Young Steve and I watched this together. He’s in his middle-years, my only son, married with two boys. And a prime candidate for the crash and burn of mid-life male panic: identity, rush to freedom, regret. So, what the hell, I thought, parenting never stops. Let’s pop on a film about male-bonding (by the team that brought you About Schmidt (2002)), failure and moving neither up nor down until your dying day, just Sideways.
Miles and Jack are long-time buddies. Jack is an old, failed actor who is getting married in a few days – and the pressure is on to abandon his art and lose himself in the family’s furniture trade. Miles is a failed writer, divorced English teacher and victim of life. In a lovely contrast of types, Miles is Paul Giamatti – all passive aggressive, weak and nudging towards drunk; Jack is Thomas Haden Church – all free hair and loose morals. Miles wants to take Jack on a pre-wedding tour of the Californian vineyards as a last hurrah and to show off. Jack wants pre-marital sex with new women. Both are quietly ripped up by middle-age, its failures and its desperation. So – good lesson for my boy, there.
It’s also very funny. Apart from one moment where Church meows like a horny cat, for which he should never be forgiven, there are a ton of one-liners and sight gags galore. In a moment of desperation and rage, Miles swigs a spittoon late in the movie. He was crying on the inside; we were laughing.
I guess the message is acting on desperation is a bad idea. Church gets the pair into trouble by sleeping with a waitress whose homelife exemplifies trashiness, an angry husband chasing our heroes after Miles has sneaked in to retrieve Jack’s wallet. Church gets the pair into trouble by running a relationship with the terrific, energising Sandra Oh as Stephanie – who works in one of the vineyards. You know it’s coming from the moment they start to have spectacular sex, but lying about getting married, or, in Miles case, conspiring in his friend’s lies, is going to a bad place.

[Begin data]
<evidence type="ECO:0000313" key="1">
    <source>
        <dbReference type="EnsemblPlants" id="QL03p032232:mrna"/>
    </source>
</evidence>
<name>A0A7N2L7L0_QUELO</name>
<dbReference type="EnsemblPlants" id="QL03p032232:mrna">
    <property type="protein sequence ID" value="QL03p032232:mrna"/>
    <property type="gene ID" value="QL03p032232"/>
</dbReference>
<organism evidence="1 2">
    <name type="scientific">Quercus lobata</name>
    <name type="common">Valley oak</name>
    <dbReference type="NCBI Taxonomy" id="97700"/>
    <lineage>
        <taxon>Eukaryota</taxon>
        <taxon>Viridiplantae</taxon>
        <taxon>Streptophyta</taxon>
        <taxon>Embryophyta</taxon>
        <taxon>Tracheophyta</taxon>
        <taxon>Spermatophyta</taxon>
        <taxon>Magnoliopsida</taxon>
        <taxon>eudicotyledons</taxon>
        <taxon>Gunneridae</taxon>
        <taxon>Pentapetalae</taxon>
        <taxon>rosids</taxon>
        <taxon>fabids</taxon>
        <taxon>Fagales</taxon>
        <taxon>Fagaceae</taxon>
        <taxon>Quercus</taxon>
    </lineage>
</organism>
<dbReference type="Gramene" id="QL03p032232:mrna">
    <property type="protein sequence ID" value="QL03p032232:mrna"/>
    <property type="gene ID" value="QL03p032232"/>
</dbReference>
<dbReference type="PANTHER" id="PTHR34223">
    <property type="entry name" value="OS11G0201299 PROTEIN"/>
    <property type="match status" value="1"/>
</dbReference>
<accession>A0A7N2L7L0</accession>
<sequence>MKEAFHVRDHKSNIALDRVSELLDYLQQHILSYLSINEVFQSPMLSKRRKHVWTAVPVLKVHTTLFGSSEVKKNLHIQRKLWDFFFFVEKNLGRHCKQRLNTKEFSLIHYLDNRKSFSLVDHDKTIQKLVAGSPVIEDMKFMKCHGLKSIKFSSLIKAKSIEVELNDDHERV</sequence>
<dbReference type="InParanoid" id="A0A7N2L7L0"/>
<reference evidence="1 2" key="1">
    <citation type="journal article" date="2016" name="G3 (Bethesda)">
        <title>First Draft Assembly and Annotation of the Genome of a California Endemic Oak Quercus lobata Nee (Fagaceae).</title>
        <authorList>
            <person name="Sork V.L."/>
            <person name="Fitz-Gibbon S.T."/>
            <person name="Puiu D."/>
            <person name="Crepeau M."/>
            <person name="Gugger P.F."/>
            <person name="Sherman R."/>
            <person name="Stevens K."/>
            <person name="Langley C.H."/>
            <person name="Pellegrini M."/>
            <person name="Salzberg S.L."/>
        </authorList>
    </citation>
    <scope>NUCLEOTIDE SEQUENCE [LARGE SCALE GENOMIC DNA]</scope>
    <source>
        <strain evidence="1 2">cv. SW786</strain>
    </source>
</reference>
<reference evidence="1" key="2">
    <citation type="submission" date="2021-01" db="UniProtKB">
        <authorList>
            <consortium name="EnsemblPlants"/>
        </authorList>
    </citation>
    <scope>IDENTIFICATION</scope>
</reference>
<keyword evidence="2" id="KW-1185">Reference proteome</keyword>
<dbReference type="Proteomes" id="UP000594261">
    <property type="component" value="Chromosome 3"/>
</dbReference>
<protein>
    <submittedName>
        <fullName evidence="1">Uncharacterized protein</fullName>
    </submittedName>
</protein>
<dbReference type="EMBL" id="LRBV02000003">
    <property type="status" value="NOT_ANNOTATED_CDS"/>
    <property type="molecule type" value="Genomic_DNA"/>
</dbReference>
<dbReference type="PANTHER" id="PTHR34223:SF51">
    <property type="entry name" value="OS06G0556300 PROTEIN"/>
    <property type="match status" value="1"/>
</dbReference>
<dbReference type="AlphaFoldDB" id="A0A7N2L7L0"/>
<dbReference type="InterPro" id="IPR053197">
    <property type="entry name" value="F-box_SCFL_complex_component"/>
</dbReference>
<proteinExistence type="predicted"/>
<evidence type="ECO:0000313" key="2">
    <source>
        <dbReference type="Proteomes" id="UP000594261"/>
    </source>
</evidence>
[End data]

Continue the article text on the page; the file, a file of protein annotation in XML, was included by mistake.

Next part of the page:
And it costs Miles. He makes life do that to him.
Stephanie knows Maya, a waitress who likes Miles. It’s mutual. Jack forces them together as a group and, on the first night of Jack and Stephanie’s thing, Miles and Maya get to know one another. Virginia Madsen gives a spot-on performance as the friendly, sexy, accessible woman who improves Miles by being with him and wildly outclasses him. She has sadness in her sunshine but not that ghastly mid-life male desperation…and knows her wines better than Miles. You yearn for them to work out – or at least get through the crap you know’s coming.
Sideways is magnificent. It mixes men you can care about (even the wall of masculinity that is Church has humour and vulnerability) with a funny story and layers of pain. Giamatti lives in the Woody Allen zone without making you want to beat him to death with his own self-pity – even when his ex-wife definitely exits their old life by announcing she’s pregnant in her new one. And the crap does come to get Miles and Maya; and…
That would be telling.
This is full of tremendous performances and lessons for men in the mid-life. If that’s you, and your old man isn’t about to make you watch it, take Jack’s advice. Give it a go. And learn your lessons the easy way – on DVD.